While some promotional materials for Fats Domino’s records show his smiling face, the records and protective sleeves emphasize the company that was pressing the vinyl: Imperial Records.
This is not unusual for the era; record companies would sometimes have greater name recognition than the artists they recorded. While larger labels had a number of different catalogs (or even sub-labels) for different genres, many record companies specialized in one genre or market. Thus, even when artists were unknown, listeners knew that the musicians had a similar sound to the more notable artists from that label.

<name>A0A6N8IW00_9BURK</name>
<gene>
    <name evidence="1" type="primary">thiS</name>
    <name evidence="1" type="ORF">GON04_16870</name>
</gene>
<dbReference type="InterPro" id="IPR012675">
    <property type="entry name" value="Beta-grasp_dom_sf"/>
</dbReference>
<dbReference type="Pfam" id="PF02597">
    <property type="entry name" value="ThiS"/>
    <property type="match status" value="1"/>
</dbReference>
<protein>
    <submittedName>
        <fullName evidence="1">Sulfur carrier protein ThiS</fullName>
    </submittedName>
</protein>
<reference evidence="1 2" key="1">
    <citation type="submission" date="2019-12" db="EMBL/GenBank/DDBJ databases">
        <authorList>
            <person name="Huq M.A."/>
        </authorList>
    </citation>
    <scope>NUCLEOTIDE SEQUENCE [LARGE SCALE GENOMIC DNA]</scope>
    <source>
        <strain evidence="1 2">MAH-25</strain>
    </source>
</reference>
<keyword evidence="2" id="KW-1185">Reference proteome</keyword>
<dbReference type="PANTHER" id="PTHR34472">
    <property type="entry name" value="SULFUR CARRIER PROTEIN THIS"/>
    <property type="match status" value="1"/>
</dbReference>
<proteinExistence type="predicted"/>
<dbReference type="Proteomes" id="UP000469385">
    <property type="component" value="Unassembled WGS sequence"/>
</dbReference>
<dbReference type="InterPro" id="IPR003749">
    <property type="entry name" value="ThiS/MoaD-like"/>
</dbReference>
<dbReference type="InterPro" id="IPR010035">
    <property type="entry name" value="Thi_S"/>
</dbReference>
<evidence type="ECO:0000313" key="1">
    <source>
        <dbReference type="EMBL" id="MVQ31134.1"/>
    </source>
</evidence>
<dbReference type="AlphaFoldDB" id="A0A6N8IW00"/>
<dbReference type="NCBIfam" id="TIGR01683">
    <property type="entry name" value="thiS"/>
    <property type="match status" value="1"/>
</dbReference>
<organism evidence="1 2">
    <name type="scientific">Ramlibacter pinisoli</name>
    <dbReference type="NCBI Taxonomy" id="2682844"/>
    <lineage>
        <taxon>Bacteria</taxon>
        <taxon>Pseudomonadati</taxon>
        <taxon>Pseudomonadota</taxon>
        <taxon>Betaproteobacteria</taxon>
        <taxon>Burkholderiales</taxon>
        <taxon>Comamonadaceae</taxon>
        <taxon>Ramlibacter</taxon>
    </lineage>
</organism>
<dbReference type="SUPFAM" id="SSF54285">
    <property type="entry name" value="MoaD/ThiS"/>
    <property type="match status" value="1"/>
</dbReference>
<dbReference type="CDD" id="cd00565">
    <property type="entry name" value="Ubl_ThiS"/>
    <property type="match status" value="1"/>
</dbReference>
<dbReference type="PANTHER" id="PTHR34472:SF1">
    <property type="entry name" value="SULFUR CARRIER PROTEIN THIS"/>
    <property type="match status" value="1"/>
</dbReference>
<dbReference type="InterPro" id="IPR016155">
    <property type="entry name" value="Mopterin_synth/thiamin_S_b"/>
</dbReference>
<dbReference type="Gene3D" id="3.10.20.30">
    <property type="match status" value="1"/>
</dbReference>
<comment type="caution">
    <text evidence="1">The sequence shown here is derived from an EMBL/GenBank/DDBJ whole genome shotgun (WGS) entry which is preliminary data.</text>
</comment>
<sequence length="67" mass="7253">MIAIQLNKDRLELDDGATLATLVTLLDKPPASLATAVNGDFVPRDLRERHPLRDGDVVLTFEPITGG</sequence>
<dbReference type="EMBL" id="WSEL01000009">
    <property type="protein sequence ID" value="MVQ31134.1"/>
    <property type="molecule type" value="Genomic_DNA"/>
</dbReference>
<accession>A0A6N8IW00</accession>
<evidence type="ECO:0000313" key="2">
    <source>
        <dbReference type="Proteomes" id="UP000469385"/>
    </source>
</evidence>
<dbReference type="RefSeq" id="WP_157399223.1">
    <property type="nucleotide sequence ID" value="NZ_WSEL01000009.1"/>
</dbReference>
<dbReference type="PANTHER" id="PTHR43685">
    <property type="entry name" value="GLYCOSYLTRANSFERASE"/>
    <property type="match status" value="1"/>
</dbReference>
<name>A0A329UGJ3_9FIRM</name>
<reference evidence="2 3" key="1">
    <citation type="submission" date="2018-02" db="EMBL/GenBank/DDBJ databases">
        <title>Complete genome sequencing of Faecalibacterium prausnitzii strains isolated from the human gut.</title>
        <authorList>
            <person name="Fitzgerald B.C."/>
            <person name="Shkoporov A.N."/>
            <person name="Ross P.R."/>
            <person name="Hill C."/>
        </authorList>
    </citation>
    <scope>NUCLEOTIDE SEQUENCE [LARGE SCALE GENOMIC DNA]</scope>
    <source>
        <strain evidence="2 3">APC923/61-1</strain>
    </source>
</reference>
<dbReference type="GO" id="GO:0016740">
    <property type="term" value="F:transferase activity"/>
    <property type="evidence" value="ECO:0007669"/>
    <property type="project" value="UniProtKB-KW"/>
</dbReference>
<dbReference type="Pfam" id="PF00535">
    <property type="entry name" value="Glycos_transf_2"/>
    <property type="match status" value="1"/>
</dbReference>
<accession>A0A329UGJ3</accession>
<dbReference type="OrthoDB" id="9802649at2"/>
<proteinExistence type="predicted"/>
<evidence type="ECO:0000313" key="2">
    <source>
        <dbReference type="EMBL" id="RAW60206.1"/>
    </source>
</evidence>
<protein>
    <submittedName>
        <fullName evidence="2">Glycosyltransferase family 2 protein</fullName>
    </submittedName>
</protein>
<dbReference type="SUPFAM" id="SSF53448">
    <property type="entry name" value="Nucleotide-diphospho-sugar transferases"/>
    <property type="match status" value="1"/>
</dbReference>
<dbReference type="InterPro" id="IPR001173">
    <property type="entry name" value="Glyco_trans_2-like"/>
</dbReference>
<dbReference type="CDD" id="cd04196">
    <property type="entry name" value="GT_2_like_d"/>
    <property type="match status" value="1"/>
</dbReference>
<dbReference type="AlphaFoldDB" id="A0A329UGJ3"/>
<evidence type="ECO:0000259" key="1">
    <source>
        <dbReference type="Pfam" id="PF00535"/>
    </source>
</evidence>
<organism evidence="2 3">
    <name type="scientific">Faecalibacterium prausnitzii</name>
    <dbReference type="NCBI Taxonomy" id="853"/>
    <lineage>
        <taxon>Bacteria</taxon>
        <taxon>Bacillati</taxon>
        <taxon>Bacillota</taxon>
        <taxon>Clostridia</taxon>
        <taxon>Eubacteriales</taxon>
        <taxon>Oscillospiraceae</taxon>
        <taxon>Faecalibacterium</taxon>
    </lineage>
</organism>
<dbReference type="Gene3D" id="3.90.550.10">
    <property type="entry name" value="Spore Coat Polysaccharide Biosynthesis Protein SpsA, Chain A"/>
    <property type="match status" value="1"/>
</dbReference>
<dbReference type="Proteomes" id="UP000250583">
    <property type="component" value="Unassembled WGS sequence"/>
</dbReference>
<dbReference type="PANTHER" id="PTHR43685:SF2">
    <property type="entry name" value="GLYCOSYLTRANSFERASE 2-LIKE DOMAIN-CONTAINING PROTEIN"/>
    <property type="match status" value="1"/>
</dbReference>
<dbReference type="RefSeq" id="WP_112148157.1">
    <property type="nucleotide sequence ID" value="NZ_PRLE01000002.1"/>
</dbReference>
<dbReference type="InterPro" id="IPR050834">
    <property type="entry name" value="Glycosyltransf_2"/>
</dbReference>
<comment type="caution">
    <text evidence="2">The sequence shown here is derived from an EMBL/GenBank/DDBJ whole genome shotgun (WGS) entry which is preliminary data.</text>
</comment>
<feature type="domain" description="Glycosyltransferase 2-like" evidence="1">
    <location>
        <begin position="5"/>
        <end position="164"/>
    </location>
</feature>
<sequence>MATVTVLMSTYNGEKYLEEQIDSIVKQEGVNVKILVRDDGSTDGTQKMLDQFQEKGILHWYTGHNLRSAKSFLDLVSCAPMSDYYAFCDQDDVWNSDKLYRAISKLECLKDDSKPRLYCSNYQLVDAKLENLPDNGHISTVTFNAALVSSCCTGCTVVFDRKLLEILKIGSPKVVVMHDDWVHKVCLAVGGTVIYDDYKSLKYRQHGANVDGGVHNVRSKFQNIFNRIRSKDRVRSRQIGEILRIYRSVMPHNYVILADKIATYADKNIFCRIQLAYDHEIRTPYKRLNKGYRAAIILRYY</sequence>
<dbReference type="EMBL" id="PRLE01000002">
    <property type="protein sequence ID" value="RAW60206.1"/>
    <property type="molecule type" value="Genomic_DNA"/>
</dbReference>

In the 1950s, partially due to Fats Domino’s success, Imperial Records emerged as a notable R&B label. Domino’s releases were surrounded by other New Orleans R&B singles from artists such as Bobby Mitchell, Smiley Lewis, Shirley and Lee, and Roy Brown.
Fats Domino signed to ABC-Paramount Records, a larger label that supported a number of genres. Perhaps because of their interest in other markets, as well as Fats Domino's success on the pop charts, the producers incorporated more characteristics of country and pop. Domino did not appreciate these changes, and switched to other labels throughout the rest of his career.